When only 2 directions are considered, the difference between “evidence” and “counterevidence” may not be immediately clear, for, by nature of the subtractive opponency, any evidence in favor of one interpretation is functionally equivalent to evidence against the alternative. However, the difference is easily seen when considering the response of a population of motion detectors tuned to all directions on the circle. The published formulations of the Mo–Koch and Bours–Lankheet models discriminate between left and right only; we extended these one-dimensional models to two dimensions by assuming a regular fall-off of sensitivity from the preferred direction for each detector. Figure 1A shows the hypothetical relation between the population response curves to constant-contrast motion (top) and to inverting-contrast motion (bottom) under the evidence-only assumption of the Mo–Koch model. If, as predicted by Mo–Koch, the phi response to a direction is identical to the reverse-phi response to the opposite direction, the curves should be rotated by 180°, as depicted. Figure 1B shows the tuning curves to constant- (top) and inverting (bottom)-contrast motion under the counterevidence hypothesis of the Bours–Lankheet model. Here, the inhibition by inverting-contrast motion causes a trough in the response at the direction where a peak is observed for constant-contrast motion, resulting in the kidney-shaped population response curve depicted in Figure 1B (bottom). A subsequent step of opponency, for example, by calculating the vector average of the population response curve, would lead to predicted percepts that are consistent with phi and reverse-phi for both models.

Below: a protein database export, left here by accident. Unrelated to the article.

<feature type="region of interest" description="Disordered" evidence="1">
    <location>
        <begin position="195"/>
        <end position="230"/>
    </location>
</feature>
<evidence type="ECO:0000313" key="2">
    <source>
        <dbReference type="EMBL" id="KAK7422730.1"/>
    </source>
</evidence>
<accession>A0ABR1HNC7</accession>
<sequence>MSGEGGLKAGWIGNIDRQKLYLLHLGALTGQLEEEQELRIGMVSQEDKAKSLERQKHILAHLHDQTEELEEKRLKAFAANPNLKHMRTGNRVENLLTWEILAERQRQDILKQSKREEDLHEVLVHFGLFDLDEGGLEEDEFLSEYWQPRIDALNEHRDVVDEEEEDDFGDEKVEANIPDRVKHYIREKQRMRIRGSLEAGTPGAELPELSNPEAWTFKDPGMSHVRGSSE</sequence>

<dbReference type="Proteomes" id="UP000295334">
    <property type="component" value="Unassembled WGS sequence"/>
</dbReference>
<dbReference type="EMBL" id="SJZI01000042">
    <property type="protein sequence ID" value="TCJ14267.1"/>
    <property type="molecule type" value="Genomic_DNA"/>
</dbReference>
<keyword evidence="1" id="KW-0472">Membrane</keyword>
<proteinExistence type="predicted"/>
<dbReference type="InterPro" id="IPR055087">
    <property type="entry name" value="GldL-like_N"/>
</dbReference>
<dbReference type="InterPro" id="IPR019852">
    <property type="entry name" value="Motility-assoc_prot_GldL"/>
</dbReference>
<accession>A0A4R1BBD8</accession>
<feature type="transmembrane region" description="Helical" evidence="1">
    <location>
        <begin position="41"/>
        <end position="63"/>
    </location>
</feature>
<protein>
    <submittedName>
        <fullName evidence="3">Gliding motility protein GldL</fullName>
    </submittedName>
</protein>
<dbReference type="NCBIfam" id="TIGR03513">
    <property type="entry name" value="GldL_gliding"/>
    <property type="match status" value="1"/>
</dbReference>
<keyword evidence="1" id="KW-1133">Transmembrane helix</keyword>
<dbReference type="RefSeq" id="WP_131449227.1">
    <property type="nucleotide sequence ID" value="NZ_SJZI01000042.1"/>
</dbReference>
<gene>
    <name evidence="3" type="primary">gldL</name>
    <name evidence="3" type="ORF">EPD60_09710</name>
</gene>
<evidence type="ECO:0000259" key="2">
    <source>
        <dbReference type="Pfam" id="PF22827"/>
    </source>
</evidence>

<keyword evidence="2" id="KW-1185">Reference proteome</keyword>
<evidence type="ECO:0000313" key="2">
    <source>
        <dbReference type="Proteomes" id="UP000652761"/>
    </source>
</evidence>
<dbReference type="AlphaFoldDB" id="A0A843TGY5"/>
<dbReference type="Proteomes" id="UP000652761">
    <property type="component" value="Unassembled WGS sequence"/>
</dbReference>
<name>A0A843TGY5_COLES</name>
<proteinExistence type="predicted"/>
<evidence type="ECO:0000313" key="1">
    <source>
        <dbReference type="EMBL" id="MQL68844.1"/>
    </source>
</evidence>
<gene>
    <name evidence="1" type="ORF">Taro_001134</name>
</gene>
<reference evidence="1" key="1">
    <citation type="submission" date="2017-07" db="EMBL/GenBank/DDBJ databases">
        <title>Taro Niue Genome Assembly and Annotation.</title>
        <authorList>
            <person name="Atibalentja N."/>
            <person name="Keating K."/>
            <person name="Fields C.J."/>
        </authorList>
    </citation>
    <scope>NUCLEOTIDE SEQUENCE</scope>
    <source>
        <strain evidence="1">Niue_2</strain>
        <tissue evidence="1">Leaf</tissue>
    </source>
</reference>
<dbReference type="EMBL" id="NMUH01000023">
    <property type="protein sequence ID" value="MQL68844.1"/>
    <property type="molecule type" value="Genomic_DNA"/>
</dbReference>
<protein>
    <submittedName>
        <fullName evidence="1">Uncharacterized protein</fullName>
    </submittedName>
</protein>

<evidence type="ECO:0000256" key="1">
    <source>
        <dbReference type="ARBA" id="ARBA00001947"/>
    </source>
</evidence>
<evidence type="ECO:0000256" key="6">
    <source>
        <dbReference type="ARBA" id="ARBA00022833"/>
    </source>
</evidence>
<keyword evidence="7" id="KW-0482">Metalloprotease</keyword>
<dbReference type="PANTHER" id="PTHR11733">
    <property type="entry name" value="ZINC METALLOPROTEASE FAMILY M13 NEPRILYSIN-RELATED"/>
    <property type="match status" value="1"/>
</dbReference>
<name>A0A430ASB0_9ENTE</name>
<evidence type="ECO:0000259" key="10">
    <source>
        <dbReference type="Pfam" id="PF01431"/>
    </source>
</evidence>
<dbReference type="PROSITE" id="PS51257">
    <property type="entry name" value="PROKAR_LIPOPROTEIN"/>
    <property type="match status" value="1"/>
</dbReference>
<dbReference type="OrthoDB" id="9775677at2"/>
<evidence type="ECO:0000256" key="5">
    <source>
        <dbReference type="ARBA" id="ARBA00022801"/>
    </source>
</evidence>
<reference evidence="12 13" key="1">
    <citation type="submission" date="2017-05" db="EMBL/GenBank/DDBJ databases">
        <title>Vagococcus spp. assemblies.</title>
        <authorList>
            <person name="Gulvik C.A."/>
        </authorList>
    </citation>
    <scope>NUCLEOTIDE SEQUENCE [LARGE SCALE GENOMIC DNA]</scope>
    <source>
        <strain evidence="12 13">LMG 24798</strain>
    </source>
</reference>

Two psychophysical observations provide support for the notion that counterevidence is used in visual motion detection. It is well known that 2 superimposed sets of dots that move in opposite directions lead to a percept of transparent motion where one dot field appears to slide over the other (Qian et al. 1994). Bours et al. (2007) asked what would happen if the dots flipped their contrast polarity from frame to frame. The evidence-only model predicts that the transparency percept should remain unchanged, because of the equivalence of phi motion in one and reverse-phi motion in the opposite direction. This prediction is illustrated in Figure 1C for the left and right motion using a population response curve. For both constant-contrast and inverting-contrast motion, this curve is elongated in the directions of the 2 components, which leads to a percept of transparent motion (Grunewald and Lankheet 1996; Treue et al. 2000). The counterevidence model, however, predicts a different percept for inverting-contrast motion. Because the horizontally moving inverting-contrast components inhibit the detectors tuned to their directions, the population response adopts a figure-eight shape that is taller than it is wide (Fig. 1D). Hence, the counterevidence model predicts that transparency should be seen vertically. The behavioral data by Bours et al. (2007) confirm this hypothesis. In an additional experiment, two stimuli, one of constant and one of inverting-contrast, that both moved physically (not perceptually) in the same direction were superimposed. The Mo–Koch model predicts that transparent motion should be seen in this configuration (Fig. 1E). Instead, Bours and colleagues found that all net motion was abolished, consistent with the counterevidence prediction (Fig. 1F).